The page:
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More shakeup at inquiry into murdered and missing indigenous women

VANCOUVER — The troubled inquiry into Missing and Murdered Indigenous Women and Girls continues to face shakeup.
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VANCOUVER — The troubled inquiry into Missing and Murdered Indigenous Women and Girls continues to face shakeup.

Chief commissioner Marion Buller announced Saturday that the inquiry's director of research is leaving next month and the commission's lead counsel has also resigned.

The announcement came a day after the inquiry named a new executive director.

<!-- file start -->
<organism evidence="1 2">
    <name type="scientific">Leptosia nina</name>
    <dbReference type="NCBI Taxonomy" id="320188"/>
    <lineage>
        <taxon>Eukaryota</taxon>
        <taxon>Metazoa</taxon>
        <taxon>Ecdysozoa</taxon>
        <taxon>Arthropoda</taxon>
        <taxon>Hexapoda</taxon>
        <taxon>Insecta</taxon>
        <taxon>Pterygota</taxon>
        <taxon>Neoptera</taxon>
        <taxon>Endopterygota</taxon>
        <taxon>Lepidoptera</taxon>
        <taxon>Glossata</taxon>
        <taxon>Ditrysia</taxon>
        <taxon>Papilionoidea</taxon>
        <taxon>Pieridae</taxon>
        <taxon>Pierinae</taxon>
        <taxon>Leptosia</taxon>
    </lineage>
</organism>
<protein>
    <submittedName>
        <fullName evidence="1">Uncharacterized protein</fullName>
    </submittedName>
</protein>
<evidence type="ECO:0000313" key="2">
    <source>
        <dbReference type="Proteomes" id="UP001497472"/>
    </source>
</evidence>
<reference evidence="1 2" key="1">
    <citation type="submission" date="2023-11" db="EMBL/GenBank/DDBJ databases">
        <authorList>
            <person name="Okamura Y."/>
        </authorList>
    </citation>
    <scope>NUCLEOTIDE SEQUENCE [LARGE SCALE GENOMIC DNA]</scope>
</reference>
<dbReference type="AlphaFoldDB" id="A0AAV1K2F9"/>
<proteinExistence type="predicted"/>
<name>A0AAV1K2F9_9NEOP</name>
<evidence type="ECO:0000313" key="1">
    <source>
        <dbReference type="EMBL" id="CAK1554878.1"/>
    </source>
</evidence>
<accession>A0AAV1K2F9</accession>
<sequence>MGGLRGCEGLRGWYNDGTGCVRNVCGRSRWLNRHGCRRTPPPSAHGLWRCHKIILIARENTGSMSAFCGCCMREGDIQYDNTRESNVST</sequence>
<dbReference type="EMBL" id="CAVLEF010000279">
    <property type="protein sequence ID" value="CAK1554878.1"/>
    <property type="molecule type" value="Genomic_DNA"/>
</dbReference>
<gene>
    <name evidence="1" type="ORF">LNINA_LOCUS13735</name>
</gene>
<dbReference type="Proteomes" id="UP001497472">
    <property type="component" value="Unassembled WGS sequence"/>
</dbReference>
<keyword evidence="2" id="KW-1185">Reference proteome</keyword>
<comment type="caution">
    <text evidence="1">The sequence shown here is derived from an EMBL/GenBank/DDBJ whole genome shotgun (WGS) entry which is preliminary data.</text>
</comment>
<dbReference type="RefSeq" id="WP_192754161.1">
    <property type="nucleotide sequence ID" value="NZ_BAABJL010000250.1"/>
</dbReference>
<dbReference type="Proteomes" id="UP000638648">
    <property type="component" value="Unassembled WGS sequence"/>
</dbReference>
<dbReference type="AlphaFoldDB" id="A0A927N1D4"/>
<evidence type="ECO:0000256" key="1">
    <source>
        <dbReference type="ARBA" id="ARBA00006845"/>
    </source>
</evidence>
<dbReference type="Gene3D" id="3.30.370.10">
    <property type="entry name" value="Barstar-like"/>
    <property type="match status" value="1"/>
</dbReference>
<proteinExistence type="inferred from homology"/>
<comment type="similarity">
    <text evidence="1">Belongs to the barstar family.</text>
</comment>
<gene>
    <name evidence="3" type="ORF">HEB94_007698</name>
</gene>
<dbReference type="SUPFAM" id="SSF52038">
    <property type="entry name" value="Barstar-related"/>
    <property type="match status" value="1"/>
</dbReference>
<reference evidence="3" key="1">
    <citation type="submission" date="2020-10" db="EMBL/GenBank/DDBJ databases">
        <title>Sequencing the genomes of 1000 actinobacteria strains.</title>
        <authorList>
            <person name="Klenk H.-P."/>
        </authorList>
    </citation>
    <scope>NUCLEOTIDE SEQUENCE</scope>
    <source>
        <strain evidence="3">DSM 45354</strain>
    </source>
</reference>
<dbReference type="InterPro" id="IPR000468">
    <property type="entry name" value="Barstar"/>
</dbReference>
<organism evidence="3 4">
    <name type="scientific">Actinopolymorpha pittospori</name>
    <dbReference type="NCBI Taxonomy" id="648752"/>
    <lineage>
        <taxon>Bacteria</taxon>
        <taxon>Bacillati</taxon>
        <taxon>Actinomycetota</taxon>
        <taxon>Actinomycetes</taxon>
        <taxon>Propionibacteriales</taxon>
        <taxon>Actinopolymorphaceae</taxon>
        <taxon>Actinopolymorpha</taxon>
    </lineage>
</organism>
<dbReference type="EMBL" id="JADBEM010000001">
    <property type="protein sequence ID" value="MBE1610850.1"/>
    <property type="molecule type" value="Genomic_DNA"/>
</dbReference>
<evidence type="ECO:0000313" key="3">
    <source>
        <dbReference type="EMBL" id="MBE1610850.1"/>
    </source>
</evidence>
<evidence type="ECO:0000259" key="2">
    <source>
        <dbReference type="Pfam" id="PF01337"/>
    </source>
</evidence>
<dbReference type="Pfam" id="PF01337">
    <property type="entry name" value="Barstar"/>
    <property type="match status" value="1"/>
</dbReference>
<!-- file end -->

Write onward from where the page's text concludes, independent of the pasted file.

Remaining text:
Buller announced late Friday that former Assembly of First Nations adviser Debbie Reid has taken the job.

Reid is from the Skownan First Nation in Manitoba.

She was a special adviser to Assembly of First Nations National Chief Phil Fontaine when he held the job and she's also worked for the federal government.

The inquiry has run into troubled waters in recent months with criticism that victims' families weren't being adequately consulted about the shape of the inquiry.

One of the inquiry's commissioners and the previous executive director resigned in the wake of the criticism.

There were subsequent calls for a more profound shakeup with one prominent Manitoba First Nations chief even calling for Buller to leave.

The federal government gave the inquiry a budget of about $53.8 million and set a deadline for its work to be done by the end of next year.

 

The Canadian Press



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